‘In the midst of something really big,’ Full military honors offered as soldier laid to rest
Published 5:30 am Sunday, July 17, 2022
BY G. MARK LAFRANCIS
GLOSTER, Miss. – More 40 Patriot Guard Riders lined the walkway leading to the Mount Pleasant Baptist Church in this small, rural community of Gloster on Saturday, July 9. With the motorcycle contingent were representatives of the Sons of the American Revolution, and a Naval contingent in dress whites. Inside the packed church were family, dignitaries and patriots.
All were there to welcome home the remains of local veteran John Russell Melton, seaman first class, who had been missing in action in the attack on Pearl Harbor Dec. 7, 1941. Melton was 23 when his ship the USS West Virginia was among the many ships sunk by the Japanese. His remains were unidentified until recently.
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“Most of us never really have the opportunity to be part of something really big,” said Reggie Jones, nephew of Seaman Melton, during the funeral service. “I want to suggest to you today you are in the midst of something really big.”
Jones said, “You see, for all of us here today, the name John Russell Melton should be more than just a remembered fact. It should be a cherished possession. He left to us a great hallmark … a great heritage. His life, though very brief … was one of service and one of loyalty and one of courage and one of devotion to country. He had a desire that he and others after him could live free.”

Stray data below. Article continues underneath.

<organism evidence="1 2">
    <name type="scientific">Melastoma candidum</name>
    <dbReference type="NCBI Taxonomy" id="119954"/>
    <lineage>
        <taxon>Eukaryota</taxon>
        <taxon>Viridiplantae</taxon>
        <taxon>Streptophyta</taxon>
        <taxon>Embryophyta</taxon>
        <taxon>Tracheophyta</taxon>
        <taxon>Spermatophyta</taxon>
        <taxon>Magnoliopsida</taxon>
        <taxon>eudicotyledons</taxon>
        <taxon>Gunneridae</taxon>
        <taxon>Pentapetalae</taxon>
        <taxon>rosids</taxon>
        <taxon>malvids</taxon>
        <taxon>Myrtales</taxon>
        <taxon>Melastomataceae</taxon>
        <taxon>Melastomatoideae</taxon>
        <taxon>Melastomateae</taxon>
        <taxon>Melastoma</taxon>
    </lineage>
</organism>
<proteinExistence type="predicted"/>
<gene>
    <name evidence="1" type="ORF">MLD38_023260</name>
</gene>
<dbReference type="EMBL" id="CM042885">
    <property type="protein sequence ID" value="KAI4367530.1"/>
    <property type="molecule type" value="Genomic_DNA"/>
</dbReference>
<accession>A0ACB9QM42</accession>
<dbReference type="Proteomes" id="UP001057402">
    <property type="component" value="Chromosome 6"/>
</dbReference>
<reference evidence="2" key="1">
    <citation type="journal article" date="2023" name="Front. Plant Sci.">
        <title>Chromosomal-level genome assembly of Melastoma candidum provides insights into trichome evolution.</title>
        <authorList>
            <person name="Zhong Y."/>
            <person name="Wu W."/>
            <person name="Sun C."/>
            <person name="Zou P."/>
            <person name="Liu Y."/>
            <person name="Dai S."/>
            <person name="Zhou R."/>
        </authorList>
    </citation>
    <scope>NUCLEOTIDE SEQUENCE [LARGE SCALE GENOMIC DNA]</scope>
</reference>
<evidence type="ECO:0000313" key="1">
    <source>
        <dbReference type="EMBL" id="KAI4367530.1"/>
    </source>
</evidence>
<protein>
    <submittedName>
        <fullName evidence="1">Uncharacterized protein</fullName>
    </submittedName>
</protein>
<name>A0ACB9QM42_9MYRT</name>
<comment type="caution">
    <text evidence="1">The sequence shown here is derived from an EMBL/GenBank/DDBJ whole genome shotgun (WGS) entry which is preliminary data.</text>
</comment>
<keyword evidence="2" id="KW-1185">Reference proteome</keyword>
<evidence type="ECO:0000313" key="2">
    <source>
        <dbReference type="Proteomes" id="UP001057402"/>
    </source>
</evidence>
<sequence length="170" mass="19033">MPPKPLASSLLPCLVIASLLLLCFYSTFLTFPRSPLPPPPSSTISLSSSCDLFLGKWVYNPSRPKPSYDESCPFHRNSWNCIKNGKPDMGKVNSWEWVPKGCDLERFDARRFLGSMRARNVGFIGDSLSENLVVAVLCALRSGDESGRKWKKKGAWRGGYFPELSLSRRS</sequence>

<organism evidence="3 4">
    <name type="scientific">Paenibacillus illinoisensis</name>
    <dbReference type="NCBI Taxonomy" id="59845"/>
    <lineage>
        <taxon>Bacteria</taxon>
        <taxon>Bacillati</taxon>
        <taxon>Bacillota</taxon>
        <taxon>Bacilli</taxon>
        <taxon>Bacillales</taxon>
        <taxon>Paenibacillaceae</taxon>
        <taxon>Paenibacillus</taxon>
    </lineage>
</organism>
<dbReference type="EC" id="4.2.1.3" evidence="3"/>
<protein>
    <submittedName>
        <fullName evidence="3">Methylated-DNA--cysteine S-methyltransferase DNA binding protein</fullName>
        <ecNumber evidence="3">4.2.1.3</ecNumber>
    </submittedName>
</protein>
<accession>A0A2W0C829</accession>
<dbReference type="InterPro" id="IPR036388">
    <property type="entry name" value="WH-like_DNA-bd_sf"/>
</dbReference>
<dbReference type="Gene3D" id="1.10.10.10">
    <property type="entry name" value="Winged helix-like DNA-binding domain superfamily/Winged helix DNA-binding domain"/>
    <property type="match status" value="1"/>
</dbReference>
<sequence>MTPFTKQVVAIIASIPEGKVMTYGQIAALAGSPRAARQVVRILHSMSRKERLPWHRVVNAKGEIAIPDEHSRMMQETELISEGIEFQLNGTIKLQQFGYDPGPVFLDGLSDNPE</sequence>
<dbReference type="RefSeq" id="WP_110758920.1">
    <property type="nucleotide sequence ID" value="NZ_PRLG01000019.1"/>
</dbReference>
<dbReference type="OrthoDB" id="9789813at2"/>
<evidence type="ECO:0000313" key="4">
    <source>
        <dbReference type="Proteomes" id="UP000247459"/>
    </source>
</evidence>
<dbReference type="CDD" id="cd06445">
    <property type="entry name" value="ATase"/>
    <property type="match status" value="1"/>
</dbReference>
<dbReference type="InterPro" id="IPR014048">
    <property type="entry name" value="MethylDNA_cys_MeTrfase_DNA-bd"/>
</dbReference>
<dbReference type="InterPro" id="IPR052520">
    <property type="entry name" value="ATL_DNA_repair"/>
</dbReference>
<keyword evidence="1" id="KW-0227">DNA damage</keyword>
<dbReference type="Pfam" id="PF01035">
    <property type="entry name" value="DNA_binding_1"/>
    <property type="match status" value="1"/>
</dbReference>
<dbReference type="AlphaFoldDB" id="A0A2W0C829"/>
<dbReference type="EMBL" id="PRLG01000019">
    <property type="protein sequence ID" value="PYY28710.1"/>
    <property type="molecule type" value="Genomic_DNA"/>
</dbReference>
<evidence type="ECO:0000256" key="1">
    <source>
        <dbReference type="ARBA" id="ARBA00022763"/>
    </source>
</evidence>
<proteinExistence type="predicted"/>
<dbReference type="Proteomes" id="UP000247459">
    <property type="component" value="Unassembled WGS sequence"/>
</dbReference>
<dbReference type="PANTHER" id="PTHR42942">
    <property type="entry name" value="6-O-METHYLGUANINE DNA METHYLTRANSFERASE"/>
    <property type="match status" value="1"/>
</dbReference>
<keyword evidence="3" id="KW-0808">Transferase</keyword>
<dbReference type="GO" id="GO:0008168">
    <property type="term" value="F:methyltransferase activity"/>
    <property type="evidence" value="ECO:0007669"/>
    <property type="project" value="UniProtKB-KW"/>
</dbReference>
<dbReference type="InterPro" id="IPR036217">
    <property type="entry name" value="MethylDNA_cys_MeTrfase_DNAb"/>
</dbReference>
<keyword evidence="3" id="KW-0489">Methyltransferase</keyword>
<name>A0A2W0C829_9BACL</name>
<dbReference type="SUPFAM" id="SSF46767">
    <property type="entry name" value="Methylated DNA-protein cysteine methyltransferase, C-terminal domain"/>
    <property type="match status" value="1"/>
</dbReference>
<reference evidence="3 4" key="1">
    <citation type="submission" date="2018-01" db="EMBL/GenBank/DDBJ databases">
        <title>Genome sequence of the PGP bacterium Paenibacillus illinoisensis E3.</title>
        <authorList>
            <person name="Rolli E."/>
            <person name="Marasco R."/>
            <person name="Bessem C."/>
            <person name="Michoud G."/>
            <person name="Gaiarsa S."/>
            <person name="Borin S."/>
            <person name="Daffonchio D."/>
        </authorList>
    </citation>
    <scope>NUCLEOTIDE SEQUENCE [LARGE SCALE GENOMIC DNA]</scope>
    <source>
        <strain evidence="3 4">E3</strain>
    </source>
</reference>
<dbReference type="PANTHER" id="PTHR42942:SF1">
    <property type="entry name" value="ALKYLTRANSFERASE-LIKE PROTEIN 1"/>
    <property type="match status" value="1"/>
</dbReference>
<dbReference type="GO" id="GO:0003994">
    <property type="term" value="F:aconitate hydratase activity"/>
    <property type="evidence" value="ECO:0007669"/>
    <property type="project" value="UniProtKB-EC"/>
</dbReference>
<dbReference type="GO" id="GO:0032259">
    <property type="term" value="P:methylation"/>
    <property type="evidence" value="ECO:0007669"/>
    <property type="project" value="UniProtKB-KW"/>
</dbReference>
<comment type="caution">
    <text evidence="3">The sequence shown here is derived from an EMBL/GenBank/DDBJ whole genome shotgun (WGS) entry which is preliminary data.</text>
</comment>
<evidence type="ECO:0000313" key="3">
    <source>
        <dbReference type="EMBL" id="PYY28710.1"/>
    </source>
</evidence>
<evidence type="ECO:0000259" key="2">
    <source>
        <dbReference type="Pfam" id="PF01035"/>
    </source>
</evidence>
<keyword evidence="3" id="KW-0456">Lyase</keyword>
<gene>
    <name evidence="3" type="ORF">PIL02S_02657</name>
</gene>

Among the dignitaries was U.S. Sen. Cindy Hyde Smith. She said, “Thank you so much for being here today on such an incredible day… I join you in recognizing his great service and the ultimate sacrifice that he made.” State Reps. Angela Cockerham and Sam Mims also attended the service.
Murray Toney, of the Mississippi American Legion, read a proclamation from Gov. Tate Reeves. “I … hereby proclaim July the ninth, 2022, as a day of morning in remembrance of Seaman First Class John Russell Melton, and encourage all Mississippians to join me in this worthy observance.”
Seaman Melton’s niece Joyce Jones Mabry talked about how much her mother L. DeElla Melton Jones loved her brother. “Uncle Russell has always been my hero from a young age.” She added, “As she told me about him, I admired his dedication, his strength, and his sacrifice every day as I walked by this picture that was hanging on the wall in our home. His smile reassured me that there’s good in this world and that God has a master plan.”
A Navy contingent in dress whites carried the casket from the church to the burial place in the nearby church cemetery, where many of Seaman Melton’s family are interred. He was honored with a 21-gun salute and the playing of “Taps.” The unit was overseen by Rear Admiral Terry W. Eddinger, Navy deputy chief of chaplains.
The contingent folded the flag that was draped over Seaman Melton’s coffin and presented it to his niece Patsy Melton Jones. After the funeral, she said, “I’m just so full I can’t hardly talk. I’m at peace. I only wish some of my other siblings were able to see this. They would have been overjoyed.”
The Rev. Blaine Stafford, pastor of Mount Pleasant Baptist Church, offered the welcome and closing prayer, while Dr. Victor Walsh, pastor of Gillsburg Baptist Church, provided the message. Megan Reed, pastor of Liberty Methodist Church, sang “Beulah Land” and “Amazing Grace.”